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MPAA Rating: G
Running Time: 126 Minutes
Starring: Gene Kelly, Fred Astaire
Studio: Warner Bros.
Retail Price: $19.97
Features: Robert Osborne Introduction, Theatrical Trailer
Specs: 2.35:1 Anamorphic Widescreen, 1.33:1 Full Screen, English Dolby Digital 5.1, French Mono, English Subtitles, French Subtitles, Spanish Subtitles, English Closed Captions, Scene Index (32 Scenes)
Released: October 12th, 2004
The movie musical is a genre that has certainly been dead for the longest time, and while a few have popped up here and there (excluding Disney's animated offerings in 80s and 90s), it seems that movie musicals are finally making a comeback on the heels of the success of "Moulin Rouge" and the Oscar-winning benemoth "Chicago." Yet ask any contemporary youngster these days, and chances are good they probably don't know a lot about the Hollywood of the past. The really glitzy premieres, how celebrity was arguably different then and how musicals - yes, musicals - ruled the industry.
Anyone who's a fan of old Hollywood (or classic musicals at least) is probably familiar with the "That's Entertainment!" series. The first film was originally a small project to celebrate MGM's 50th anniversary, but soon it blew up into something much more and became quite the memorable film. The original and its two sequels are a fabulous, engrossing and always entertaining look back at a key era in Hollywood's golden age. The movies are kind of like a clip-show and kind of like a documentary combined (actually, according to Robert Osborne of Turner Classic Movies, the proper definition is "docutainment"). There's also a weary-eyed look of nostalgia to them; stars of the era look back at the days gone by, putting the movies into some kind of time frame and mentioning their experiences here and there. These stars really cement the importance of the films, talent and actors and how they'll probably never be another period like these specific "good old days." You won't find anything negative here - these are tribute films in every sense of the word.
While each film is linked by the musicals, they're each a bit different. "That's Entertainment, Part 2" has an interesting approach. It's a bit more flashier, and at times sometimes it feels a bit overdone - it's almost as if it's a musical within a musical. While it lacks the simplicity and elegant charms of the original, it's still quite entertaining - and having Gene Kelly and Fred Astaire hosting, even performing in (at the time) new scenes, certainly doesn't hurt. There's still a focus on musicals, but there's also a bit of comedy thrown in with the likes of the Marx Brothers and Abbott and Costello. Even if it doesn't exactly live up to the original movie, and some of the look back narration seem slightly forced, it certainly still is a fun movie.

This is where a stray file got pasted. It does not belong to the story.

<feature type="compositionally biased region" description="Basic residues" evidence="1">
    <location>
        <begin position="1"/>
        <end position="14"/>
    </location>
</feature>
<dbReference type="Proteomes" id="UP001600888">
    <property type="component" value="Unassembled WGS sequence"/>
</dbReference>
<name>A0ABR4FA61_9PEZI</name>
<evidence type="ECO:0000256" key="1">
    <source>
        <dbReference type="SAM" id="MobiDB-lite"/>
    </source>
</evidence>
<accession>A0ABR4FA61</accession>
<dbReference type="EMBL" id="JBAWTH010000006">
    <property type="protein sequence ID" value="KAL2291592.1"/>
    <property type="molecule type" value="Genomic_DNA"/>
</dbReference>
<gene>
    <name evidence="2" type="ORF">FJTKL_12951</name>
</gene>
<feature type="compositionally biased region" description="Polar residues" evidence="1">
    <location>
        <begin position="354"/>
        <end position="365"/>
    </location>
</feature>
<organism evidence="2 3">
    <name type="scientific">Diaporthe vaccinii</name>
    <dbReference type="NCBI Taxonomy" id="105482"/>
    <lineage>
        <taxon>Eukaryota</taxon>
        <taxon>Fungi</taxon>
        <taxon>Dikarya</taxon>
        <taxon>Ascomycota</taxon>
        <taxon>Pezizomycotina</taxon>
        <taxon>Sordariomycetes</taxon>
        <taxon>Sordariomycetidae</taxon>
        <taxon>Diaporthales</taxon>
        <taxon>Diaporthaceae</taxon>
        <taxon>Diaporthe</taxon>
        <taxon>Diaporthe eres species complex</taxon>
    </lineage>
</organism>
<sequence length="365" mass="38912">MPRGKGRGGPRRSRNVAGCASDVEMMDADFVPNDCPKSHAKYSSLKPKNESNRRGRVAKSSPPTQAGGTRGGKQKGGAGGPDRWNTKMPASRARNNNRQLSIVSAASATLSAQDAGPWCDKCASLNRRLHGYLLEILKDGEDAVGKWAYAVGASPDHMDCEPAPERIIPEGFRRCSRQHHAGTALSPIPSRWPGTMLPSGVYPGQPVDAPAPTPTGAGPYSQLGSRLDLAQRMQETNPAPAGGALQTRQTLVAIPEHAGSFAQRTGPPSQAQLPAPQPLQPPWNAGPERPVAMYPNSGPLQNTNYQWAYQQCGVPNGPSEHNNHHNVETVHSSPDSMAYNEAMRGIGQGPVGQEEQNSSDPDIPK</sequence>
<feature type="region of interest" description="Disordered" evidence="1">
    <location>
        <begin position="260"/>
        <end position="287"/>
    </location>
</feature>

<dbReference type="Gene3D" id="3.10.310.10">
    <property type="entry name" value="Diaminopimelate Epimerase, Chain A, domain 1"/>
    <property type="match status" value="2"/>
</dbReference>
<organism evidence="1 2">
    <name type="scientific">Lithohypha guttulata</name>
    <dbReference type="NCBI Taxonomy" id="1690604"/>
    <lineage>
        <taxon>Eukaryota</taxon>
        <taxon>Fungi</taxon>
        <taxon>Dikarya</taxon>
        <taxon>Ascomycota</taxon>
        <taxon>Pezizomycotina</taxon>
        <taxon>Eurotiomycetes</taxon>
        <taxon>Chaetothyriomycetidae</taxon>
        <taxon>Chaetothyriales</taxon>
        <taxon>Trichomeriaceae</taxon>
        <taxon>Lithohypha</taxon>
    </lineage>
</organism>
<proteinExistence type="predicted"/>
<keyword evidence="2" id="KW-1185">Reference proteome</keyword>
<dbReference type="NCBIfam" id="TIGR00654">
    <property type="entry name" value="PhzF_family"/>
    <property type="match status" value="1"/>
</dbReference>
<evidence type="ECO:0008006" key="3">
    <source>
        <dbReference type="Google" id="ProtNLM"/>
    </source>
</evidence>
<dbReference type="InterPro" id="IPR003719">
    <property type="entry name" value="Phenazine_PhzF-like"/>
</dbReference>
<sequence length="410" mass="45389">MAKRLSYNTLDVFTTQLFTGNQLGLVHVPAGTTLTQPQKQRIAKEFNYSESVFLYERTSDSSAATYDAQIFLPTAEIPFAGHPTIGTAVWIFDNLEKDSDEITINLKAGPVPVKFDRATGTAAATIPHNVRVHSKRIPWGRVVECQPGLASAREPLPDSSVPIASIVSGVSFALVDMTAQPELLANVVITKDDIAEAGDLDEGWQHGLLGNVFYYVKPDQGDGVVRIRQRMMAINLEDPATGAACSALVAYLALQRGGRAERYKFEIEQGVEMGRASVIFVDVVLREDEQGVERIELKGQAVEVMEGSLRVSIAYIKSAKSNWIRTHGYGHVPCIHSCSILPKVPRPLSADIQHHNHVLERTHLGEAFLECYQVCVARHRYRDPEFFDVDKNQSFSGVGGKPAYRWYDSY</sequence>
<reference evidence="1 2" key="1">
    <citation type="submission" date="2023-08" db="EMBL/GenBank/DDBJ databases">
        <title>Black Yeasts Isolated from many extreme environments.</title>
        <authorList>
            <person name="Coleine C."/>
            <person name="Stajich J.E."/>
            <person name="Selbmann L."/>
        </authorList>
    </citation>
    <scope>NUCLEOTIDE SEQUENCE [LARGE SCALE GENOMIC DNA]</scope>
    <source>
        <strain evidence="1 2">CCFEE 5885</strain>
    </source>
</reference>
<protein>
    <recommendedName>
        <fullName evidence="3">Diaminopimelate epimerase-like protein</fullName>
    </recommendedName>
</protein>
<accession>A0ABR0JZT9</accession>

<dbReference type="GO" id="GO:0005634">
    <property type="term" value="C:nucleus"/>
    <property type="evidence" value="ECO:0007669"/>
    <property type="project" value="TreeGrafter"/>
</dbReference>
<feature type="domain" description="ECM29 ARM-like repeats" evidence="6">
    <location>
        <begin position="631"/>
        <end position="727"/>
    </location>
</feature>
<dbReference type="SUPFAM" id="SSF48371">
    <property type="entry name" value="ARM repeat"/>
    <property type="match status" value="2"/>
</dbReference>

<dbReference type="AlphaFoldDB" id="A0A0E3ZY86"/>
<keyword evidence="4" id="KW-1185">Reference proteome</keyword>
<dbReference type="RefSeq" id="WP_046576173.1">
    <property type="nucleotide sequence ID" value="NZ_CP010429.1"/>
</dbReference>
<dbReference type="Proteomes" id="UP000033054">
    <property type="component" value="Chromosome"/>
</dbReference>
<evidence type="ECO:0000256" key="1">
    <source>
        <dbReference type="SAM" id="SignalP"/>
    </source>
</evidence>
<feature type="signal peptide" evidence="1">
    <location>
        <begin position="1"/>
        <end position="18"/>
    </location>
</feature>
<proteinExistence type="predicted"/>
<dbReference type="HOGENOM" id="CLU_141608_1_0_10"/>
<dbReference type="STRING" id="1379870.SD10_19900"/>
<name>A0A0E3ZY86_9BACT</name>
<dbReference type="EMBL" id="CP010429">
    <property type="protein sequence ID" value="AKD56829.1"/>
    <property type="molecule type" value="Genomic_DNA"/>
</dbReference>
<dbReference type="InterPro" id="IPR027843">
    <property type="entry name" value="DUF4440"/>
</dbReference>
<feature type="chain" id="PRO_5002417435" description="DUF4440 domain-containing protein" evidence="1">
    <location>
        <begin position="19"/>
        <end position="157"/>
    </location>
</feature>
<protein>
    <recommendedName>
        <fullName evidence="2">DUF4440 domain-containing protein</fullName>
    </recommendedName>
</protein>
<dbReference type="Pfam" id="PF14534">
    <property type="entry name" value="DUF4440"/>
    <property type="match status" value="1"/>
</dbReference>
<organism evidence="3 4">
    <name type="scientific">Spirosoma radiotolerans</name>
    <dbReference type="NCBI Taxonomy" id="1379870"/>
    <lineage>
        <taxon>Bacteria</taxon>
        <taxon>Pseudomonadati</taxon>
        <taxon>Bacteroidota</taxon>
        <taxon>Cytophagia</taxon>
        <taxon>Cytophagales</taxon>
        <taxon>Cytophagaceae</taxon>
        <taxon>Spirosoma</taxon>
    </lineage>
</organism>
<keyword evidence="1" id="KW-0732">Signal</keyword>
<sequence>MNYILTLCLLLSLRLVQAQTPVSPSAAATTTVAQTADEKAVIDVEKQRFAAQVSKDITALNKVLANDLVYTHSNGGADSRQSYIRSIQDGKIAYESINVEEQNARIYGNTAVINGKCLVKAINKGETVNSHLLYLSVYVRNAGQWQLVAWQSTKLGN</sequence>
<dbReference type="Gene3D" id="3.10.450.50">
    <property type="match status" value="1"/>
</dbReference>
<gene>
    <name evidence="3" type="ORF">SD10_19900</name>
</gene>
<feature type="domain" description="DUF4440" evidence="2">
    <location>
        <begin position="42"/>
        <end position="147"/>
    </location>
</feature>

By this point you've probably assessed whether "That's Entertainment!" is appealing or not. Musical lovers, fans of the classic films and fans of this trilogy in general - then you know what you're in for. But if you are just a tiny bit curious about the Hollywood of old - and want to see it at its best, complete with all its biggest stars - then don't hestiate and check out these films. You won't be disappointed in the slightest bit.
Featuring 1.85:1 anamorphic widescreen and 1.33:1 full screen transfers on a dual-layer disc, "That's Entertainment, Part 2" has been digitally remastered and looks pretty nice. The full screen versions of the film is interesting: the specifically filmed portions are cropped, but the actual movie scenes feature their original aspect ratios (which is either full screen or widescreen), which is a nice touch if you ask me. These transfer is a bit hard to judge in my opinion: there are just so many clips, and of course, due to their ages and how they were put together in the first place, truly vary. Yet for the most part the clips look great, and the specifically filmed footage looks pretty nice too: decent fleshtones, fine detail and color saturation that is balanced and firm. There's some flaws though to be found: expect to see plenty of dirt, grainy, blemishes, scratches and even shimmering. Still, Warner has done a fine job with the transfer for the most part (just as it has with the two other films in the series).
"That's Entertainment, Part 2" features a brand new 5.1 Dolby Digital track in English. Putting the musicals into 5.1 seems fitting and appropriate enough (though the comedy sequences are questionable), and largely it suceeds. It is not as discrete as sound mixes for recent movies, but the broad soundstages presented do their job quite well: the actual music is broad, the vocals are pretty sharp and there's even some effects that are pulled off decently, such as imaging. The song and dance numbers aren't completley three dimensional in the way they sound, put they do remain a bit imersive. Dialogue is clean too and easy to hear, in both the clips and specially filmed segments. A French mono track is included, plus English closed captions and subtitles in English, French and Spanish.
There really isn't much to talk about in this section. There's an introduction from Turner Classic Movies host Robert Osborne, which is several minutes and pretty good. He talks how MGM was quick to make a sequel to the movie, how the sequel evolved and how it's different from the first one. Osborne is rather neutral on the movie, and it's pretty easy to tell he's not a fan of it. The Theatrical Trailer is included as well. If you really want supplements (and a great deal of them), then check out the boxed set of the trilogy.
"That's Entertainment, Part 2" is not as good as the first in my opinion, but it's not too far off from it and is still more than watchable. The retail price for the movie is fairly priced given the extras and presentation, but if you're a true fan the boxed set of the movies is the way to go.